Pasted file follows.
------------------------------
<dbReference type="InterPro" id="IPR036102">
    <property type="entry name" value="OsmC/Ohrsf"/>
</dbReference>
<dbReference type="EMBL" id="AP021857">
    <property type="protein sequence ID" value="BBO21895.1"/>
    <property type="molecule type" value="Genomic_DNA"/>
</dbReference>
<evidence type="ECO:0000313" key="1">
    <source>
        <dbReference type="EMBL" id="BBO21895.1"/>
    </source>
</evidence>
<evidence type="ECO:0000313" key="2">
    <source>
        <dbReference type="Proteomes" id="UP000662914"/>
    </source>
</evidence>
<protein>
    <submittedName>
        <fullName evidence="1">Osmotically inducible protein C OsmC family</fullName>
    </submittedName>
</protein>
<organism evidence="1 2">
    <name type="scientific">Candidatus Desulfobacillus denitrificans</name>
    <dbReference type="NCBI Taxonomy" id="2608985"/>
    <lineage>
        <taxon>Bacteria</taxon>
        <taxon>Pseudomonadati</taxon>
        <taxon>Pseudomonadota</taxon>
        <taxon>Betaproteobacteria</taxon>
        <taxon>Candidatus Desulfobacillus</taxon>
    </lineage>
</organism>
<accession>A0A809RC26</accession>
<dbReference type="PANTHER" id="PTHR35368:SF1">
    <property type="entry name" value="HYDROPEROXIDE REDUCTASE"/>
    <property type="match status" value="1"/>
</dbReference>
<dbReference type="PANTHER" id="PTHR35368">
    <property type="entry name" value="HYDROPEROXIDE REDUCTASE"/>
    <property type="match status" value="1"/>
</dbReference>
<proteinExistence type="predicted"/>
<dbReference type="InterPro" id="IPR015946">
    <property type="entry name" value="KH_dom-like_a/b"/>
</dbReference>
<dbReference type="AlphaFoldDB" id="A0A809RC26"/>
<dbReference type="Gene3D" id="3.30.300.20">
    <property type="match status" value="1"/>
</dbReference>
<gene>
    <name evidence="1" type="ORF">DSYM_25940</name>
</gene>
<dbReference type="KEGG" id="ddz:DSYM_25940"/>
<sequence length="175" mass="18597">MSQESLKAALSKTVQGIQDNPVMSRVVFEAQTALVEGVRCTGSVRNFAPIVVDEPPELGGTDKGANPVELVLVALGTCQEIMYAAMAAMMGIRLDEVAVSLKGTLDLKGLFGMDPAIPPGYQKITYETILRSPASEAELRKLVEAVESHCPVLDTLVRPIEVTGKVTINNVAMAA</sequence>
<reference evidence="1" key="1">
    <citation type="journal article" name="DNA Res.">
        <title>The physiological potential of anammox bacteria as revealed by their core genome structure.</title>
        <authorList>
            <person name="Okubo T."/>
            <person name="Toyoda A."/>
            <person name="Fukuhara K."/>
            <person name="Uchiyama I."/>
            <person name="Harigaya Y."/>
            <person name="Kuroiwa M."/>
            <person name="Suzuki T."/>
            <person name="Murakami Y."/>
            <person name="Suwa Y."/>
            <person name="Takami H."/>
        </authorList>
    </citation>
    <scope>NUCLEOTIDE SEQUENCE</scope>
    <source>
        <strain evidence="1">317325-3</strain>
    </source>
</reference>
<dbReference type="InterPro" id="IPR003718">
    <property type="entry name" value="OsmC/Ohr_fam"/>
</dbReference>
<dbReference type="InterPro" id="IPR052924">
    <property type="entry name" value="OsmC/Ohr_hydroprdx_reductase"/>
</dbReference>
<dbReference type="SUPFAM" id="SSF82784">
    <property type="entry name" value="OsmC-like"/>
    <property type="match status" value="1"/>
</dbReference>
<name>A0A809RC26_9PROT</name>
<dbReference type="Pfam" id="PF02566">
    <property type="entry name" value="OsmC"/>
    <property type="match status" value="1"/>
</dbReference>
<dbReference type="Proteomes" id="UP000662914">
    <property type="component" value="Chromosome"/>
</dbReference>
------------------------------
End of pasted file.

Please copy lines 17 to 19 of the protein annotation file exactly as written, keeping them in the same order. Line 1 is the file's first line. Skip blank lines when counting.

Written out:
</evidence>
<protein>
    <submittedName>